Drill chuck with 3/4" drill bit, die head, and 3 hole multi tool holder(empty).


    the next 2 pictures are of the die head opened and closed, note the position of the handle and chasers.




    I'll continue in the next post.
    Harry
    Last edited by beckley23; 01-02-2008, 07:33 PM.

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  • moldmonkey
    replied
    I'm having photobucket issues but here is my tapping head disassembled. More pics to come.

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  • torker
    replied
    OK...now I see! I thought I'd have to make a bushing to fit the turret, then drill it with the collet chuck so it would be centered. Couldn't figure how I'd get all the different sizes of drill bits to fit in the collets. Ah..so much to learn!
    Thanks for the pics! Helps a lot to see what you meant.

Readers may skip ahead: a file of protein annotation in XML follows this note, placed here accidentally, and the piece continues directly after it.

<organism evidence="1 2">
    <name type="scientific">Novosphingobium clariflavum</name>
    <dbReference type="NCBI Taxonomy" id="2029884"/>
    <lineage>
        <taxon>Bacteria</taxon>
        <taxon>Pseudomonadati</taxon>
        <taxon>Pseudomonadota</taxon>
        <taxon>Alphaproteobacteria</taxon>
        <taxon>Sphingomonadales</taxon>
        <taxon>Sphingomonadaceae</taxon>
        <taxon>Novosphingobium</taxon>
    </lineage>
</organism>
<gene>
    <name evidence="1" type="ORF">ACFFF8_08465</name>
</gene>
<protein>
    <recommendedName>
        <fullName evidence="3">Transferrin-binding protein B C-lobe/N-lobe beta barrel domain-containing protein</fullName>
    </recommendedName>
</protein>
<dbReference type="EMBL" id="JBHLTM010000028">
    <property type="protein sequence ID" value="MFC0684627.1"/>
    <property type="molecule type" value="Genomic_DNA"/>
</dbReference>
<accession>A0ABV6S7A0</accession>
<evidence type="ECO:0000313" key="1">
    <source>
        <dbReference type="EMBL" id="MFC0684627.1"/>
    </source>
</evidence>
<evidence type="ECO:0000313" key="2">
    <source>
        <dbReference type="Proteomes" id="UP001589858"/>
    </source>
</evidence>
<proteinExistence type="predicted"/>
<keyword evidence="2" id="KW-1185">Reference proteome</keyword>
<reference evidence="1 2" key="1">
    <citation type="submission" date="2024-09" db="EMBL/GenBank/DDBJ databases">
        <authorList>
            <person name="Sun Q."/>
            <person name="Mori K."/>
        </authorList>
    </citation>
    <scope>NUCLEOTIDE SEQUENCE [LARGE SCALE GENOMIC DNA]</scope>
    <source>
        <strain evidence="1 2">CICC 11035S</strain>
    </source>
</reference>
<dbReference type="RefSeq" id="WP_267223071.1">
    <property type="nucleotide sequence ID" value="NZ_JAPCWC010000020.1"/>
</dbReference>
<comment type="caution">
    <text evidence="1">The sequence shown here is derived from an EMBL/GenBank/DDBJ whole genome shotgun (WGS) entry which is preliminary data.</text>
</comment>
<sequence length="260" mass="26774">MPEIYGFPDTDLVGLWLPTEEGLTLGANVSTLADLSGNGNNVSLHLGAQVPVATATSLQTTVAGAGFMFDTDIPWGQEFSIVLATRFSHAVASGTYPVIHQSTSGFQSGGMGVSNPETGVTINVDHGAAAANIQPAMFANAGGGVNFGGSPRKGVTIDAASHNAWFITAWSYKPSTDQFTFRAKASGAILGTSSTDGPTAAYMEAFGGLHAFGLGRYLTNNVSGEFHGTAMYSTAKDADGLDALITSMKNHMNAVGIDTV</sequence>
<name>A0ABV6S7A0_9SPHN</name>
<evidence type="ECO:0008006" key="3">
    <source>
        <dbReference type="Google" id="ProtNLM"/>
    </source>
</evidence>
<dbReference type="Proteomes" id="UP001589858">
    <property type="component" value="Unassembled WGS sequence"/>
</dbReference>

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  • moldmonkey
    replied
    On the tap holders, I stepped up the drill sizes until I got a loose slip fit for the small taps. On the larger ones, I bored for a slip fit. The taps are held in place with setscrews. I used drill rod. On some I had to do some polishing as drill rod isn't perfect.

    On the drill bushings I have made so far, same deal.

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  • chandler0109
    replied
    Hey Russ

    Drill holders for turret lathes and screw machines are of two primary designs, the ‘V’ type, usually utilized for smaller drills of a given diameter range, they locate the drill in a ‘V’ similar to clamping round stock in a ‘V’ block, the other type utilized drill holder bushings, these bushings would often be quite crude, often they would just have a cross hole drilled in them so a setscrew could tighten down on the shank of the drill through the hole in the bushing.